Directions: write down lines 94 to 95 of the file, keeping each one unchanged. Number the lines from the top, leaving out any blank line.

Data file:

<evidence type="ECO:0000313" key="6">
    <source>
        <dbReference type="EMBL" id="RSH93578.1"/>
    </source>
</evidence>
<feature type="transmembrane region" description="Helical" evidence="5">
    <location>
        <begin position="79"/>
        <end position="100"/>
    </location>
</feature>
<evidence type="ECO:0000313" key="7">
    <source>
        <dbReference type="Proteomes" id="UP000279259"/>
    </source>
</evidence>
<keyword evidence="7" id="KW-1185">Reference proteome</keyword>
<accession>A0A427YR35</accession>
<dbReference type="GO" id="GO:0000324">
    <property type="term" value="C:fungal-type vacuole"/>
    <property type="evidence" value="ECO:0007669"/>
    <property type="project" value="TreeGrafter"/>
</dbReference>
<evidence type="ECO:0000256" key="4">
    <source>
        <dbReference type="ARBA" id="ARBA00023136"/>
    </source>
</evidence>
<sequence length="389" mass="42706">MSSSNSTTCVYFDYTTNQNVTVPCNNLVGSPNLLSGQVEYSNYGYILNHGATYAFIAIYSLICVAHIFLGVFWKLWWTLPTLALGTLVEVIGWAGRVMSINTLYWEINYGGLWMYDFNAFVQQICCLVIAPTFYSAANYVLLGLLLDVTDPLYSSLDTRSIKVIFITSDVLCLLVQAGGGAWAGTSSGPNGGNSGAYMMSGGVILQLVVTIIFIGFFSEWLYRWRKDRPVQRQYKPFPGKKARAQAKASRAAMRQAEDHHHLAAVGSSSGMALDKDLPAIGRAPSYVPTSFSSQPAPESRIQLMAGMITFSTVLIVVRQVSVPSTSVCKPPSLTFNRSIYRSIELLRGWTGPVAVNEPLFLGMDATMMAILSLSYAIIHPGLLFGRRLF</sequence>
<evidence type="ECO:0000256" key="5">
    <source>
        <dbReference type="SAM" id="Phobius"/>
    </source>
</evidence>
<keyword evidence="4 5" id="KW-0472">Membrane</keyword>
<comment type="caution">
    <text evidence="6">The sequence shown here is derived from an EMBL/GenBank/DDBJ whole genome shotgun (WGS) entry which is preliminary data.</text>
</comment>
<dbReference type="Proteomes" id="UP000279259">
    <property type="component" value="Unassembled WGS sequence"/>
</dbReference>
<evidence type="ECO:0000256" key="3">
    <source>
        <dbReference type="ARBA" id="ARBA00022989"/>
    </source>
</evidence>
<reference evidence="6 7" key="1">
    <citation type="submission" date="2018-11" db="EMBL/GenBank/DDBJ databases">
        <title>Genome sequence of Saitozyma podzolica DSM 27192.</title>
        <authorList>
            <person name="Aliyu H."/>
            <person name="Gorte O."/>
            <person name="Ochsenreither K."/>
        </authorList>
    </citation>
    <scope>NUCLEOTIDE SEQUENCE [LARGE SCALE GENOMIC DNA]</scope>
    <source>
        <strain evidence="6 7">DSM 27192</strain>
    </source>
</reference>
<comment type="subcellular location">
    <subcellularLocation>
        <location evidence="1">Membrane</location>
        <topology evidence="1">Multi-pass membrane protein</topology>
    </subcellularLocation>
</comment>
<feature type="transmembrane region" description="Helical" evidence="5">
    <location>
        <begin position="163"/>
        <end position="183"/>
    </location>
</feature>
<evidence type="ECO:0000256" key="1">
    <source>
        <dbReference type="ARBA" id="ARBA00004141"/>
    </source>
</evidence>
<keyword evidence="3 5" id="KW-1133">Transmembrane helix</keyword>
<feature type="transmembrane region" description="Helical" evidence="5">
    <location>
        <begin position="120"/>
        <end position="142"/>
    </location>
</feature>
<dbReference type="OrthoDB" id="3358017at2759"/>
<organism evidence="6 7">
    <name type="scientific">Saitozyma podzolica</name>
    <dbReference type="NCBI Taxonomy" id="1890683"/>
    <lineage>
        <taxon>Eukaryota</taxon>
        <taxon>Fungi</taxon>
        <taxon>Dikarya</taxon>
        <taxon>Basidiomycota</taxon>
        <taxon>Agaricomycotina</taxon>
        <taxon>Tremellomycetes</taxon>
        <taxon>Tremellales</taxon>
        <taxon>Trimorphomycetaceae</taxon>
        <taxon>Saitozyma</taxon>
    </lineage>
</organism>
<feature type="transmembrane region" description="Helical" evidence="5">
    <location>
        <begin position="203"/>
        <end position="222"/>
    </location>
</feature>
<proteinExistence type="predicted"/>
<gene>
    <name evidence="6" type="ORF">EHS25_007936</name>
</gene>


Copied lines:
        <taxon>Agaricomycotina</taxon>
        <taxon>Tremellomycetes</taxon>